This may be the most important tip of all. If your headline isn’t useful and doesn’t convey a benefit, then it may not give people a reason to continue on past the headline. People want to know what benefit they’ll receive from reading what you’ve written.
This also happens to be one of the rules that companies break the most. They end up writing something clever because for some reason most people think that’s the point of writing a headline. In doing so they fail to communicate a benefit and fail to give readers a reason to continue reading. Eventually, they end up with disappointing sales because no one pays attention to their copy. That’s a mistake you don’t want to make.
Chapter 2: Writing To Communicate
In an article published in the Harvard Business Review, Charles K. Ramond described experiments designed to measure advertising effectiveness. The experiments showed, not surprisingly, that advertising is most effective when it is easy to understand. In other words, you sell more merchandise when you write clear copy. In theory, it sounds easy. Advertising deals, for the most part, with simple subjects—clothing, soda, beer, soap, records. But in practice, many advertisements don’t communicate as effectively as they could. So, how to communicate in a right way? Here’s some tips for you.
Tips For Writing Clear Copy
Put the Reader First
Think of the reader. Ask yourself: Will the reader understand what I have written? Does he know the special terminology I have used? Does my copy tell her something important or new or useful? If I were the reader, would this copy persuade me to buy the product?
One technique to help you write for the reader is to address the reader directly as “you” in the copy, just as I am writing to you in this book. Copywriters call this the “you-orientation.” Flip through a magazine, and you’ll see that 90 percent of the ads contain the word “you” in the body copy.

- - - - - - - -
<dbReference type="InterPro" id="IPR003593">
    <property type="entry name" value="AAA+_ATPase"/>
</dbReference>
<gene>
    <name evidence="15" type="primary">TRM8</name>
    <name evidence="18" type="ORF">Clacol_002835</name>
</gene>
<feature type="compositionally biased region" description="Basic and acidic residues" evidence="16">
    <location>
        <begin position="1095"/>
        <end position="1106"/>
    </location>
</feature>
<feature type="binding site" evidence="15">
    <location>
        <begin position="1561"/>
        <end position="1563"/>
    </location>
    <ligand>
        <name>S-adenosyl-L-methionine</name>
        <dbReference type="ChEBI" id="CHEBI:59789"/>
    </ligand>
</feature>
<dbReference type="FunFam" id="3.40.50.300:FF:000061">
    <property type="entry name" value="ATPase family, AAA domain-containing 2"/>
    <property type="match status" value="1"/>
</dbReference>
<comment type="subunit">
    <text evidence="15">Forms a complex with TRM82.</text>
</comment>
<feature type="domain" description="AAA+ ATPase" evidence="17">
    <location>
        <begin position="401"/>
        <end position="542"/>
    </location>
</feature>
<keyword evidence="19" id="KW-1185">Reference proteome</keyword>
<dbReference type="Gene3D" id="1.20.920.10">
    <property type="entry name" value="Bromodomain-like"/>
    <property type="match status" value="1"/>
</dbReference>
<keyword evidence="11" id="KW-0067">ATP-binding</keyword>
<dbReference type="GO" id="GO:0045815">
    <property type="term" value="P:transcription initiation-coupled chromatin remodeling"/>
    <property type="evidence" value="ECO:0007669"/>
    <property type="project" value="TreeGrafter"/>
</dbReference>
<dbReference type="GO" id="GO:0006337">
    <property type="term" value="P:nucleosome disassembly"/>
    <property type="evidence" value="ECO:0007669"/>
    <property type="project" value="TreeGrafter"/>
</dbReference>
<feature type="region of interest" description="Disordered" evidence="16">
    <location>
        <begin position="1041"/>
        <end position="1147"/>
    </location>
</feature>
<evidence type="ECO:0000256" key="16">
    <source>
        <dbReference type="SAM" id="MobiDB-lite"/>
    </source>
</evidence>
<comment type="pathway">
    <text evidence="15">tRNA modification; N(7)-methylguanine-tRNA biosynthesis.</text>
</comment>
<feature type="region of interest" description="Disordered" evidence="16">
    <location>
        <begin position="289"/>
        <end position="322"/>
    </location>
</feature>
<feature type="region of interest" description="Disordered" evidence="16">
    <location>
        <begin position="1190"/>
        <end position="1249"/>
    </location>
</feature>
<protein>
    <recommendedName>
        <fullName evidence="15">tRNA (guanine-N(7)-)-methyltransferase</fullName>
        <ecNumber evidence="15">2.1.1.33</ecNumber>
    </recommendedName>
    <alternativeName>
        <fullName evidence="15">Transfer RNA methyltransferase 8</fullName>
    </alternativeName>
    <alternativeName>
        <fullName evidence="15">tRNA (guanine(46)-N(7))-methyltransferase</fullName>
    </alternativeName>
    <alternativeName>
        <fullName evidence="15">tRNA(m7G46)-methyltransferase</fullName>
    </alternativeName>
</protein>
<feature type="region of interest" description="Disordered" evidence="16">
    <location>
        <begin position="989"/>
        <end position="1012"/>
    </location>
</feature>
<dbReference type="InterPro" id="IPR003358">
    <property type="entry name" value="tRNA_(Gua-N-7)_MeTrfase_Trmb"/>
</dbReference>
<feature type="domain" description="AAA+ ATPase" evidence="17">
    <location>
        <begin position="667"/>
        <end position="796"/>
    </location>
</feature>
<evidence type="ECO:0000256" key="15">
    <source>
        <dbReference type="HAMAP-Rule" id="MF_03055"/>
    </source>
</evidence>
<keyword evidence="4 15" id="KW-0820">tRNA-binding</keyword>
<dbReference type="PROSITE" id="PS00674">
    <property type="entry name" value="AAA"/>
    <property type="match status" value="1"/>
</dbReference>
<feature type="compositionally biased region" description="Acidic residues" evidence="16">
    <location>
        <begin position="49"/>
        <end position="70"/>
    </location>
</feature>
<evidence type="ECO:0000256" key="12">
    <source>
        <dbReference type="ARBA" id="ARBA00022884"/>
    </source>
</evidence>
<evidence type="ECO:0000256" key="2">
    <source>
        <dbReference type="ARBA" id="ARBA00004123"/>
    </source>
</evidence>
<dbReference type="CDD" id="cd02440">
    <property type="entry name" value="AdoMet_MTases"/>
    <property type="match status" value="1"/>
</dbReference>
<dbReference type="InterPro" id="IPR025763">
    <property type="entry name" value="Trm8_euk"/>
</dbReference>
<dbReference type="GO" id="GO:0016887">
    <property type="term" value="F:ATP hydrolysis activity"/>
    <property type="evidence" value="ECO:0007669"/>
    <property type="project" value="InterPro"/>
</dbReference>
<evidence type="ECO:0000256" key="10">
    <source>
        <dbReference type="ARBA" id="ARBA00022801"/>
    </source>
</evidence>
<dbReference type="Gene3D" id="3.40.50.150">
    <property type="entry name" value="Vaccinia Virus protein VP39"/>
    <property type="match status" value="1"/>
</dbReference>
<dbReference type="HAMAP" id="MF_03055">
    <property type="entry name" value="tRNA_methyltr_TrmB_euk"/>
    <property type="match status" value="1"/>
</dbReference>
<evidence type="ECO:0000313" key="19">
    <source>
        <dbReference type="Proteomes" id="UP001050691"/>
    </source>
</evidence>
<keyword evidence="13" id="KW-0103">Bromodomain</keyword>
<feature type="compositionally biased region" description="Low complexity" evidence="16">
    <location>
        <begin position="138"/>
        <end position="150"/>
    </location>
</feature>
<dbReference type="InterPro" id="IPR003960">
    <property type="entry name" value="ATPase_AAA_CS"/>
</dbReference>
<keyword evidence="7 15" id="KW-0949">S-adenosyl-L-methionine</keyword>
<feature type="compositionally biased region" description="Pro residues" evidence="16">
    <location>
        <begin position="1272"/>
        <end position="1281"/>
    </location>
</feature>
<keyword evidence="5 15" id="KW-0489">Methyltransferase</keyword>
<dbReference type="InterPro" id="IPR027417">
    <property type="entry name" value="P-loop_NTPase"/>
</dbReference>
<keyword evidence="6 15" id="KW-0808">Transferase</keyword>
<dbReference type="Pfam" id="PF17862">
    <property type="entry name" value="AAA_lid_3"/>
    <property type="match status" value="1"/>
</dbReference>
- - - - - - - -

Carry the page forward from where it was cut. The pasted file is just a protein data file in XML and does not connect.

Carefully Organize Your Selling Points
When you write your copy, you must carefully organize the points you want to make. In an ad, you might have one primary sales message (“This car gets good mileage”) and several secondary messages (“roomy interior,” “low price,” “$500 rebate”). The headline states the main selling proposition, and the first few paragraphs expand on it. Secondary points are covered later in the body copy. If this copy is lengthy, each secondary point may get a separate heading or number. The organization of your selling points depends on their relative importance, the amount of information you give the reader, and the type of copy you are writing (letter, ad, commercial, or news story).
Before you create an ad or mailer, write down your sales points. Organize them in a logical, persuasive, clear fashion. And present them in this order when you write your copy.
Break the Writing into Short Sections
If the content of your ad can be organized as a series of sales points, you can cover each point in a separate section of copy. This isn’t necessary in short ads of 150 words or less. But as length increases, copy becomes more difficult to read. Breaking the text into several short sections makes it easier to read.
What’s the best way to divide the text into sections? If you have a series of sections where one point follows logically from the previous point, or where the sales points are listed in order of importance, use numbers. If there is no particular order of importance or logical sequence between the sales points, use graphic devices such as bullets, asterisks, or dashes to set off each new section. If you have a lot of copy under each section, use subheads.Other Details